Independent midwives do charge for their services. The fee will depend on where you live and the type of service being provided. Currently, a complete package of care throughout pregnancy, birth and the postnatal period costs anywhere between £2000 and £5000. Most independent midwives will accept payment in instalments or flexible payment plans and in special circumstances some will consider caring for women for a reduced fee.
Yes. An Independent Midwife has fixed costs to bear and will often have to work harder within a short space of time in order to care optimally for a woman booking later into her pregnancy.
Yes. There are no guarantees in birth and though an independent midwife is passionate about women-centred care and will do her utmost to facilitate your choices, some things are out of her control. Occasionally it may become necessary during your pregnancy or labour for your care to be transferred to hospital or an obstetric team. Your midwife will have acted responsibly by detecting a problem and referring appropriately, with your consent. Whatever the circumstances, your midwife will already have incurred expenses, worked many hours with you, supported you, been on call for you and will still need to be paid for her work.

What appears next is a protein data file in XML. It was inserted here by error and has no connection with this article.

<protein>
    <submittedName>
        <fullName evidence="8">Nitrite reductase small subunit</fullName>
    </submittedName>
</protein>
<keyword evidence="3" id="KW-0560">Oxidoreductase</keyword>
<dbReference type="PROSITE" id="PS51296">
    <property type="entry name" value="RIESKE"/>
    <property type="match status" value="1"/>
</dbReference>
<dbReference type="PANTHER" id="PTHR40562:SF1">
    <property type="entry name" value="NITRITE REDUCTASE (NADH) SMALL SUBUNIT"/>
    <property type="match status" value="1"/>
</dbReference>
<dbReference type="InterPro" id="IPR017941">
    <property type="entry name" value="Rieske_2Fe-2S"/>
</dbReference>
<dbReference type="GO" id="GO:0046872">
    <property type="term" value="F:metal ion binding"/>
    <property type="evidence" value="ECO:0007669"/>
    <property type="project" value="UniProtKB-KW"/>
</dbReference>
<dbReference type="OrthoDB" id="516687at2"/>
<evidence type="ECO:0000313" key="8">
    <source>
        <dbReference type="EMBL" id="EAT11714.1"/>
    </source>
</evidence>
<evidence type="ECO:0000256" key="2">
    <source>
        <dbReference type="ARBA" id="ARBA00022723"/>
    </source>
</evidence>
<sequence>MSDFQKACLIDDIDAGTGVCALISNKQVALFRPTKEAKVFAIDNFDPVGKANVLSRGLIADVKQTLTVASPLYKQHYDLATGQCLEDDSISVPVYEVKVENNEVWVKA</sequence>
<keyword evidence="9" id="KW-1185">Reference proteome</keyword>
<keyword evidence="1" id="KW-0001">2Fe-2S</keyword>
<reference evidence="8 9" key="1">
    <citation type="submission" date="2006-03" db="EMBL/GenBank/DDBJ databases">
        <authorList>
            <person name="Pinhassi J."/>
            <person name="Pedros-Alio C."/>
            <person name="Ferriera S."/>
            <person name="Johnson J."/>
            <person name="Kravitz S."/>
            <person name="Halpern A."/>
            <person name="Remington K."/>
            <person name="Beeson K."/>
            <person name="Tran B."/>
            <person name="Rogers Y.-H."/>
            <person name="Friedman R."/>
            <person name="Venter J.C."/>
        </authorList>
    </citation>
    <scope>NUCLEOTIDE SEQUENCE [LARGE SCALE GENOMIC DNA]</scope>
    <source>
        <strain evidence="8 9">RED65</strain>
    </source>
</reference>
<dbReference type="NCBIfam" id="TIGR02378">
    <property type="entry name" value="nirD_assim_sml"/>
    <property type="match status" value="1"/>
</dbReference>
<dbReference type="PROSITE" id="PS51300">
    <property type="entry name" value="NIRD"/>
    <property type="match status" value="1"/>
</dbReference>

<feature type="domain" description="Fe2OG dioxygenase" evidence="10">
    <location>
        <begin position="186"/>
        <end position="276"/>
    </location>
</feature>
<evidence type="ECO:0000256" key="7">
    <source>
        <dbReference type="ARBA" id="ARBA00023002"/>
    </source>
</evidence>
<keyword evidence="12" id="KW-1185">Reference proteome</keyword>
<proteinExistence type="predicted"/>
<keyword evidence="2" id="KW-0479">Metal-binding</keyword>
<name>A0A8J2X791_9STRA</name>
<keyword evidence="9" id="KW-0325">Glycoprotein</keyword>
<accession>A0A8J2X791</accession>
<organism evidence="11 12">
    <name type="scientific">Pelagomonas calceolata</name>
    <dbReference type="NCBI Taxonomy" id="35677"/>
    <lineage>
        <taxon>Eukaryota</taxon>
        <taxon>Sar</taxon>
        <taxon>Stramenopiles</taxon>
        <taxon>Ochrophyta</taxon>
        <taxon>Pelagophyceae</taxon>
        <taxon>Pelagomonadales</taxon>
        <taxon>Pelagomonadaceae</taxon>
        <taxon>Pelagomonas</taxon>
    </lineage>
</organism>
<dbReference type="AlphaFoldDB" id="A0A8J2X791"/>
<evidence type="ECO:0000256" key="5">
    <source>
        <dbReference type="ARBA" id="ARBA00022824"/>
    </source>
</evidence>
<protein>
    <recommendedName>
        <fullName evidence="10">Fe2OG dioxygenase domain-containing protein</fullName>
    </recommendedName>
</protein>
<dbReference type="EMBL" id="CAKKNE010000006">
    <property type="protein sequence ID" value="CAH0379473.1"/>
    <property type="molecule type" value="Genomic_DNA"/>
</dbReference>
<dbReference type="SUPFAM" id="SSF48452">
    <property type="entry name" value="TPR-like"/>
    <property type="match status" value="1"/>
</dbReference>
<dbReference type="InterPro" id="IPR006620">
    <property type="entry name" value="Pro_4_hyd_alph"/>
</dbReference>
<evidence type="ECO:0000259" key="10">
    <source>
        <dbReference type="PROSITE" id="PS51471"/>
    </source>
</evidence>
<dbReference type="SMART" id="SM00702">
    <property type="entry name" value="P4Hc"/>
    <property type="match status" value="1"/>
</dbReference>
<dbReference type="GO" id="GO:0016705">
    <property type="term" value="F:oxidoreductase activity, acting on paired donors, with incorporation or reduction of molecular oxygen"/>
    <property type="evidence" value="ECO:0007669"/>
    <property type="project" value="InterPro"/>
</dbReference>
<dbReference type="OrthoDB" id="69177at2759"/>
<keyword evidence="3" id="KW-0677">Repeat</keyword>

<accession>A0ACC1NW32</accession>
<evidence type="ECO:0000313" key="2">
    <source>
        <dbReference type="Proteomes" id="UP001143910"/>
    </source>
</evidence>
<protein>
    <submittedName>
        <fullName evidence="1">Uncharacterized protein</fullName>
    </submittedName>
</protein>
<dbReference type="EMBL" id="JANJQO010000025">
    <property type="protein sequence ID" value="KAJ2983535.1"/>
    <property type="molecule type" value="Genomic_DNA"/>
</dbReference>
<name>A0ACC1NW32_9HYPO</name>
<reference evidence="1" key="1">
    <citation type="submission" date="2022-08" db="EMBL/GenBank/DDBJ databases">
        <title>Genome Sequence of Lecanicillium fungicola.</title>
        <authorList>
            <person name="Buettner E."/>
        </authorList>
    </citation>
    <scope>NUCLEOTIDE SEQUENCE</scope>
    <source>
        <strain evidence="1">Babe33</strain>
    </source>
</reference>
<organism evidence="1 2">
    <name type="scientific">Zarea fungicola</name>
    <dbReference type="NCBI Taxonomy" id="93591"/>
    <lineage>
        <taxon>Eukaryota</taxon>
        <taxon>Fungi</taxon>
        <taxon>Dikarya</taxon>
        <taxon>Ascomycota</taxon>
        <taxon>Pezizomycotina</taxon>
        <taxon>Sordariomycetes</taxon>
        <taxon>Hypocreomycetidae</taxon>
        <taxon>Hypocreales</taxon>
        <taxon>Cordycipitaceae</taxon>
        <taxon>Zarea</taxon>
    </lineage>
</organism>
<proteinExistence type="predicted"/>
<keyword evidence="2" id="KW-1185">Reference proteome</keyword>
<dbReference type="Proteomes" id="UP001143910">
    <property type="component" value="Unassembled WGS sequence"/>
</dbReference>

Most independent midwives attend births at home, or occasionally in private birth centres. If you are planning a hospital birth or need to be transferred to hospital, you will need to consider the role of your midwife. Very few independent midwives have ‘honorary contracts’ with hospitals and so for a planned hospital birth or a transfer to hospital, you will usually be cared for by a hospital midwife. Your independent midwife can remain with you, but as a birth companion or advocate.
You can receive NHS care combined with that of an independent midwife. The Department of Health has made it clear that women who choose to have their midwifery care provided by an independent midwife are not opting out of the NHS. You are fully entitled to all the blood tests and scans that a woman under full NHS care can have. Should you require any specialist input or emergency care, the NHS will provide it. Independent midwives have the same referral rights as NHS midwives and are able to arrange a consultant appointment or hospital admission if required.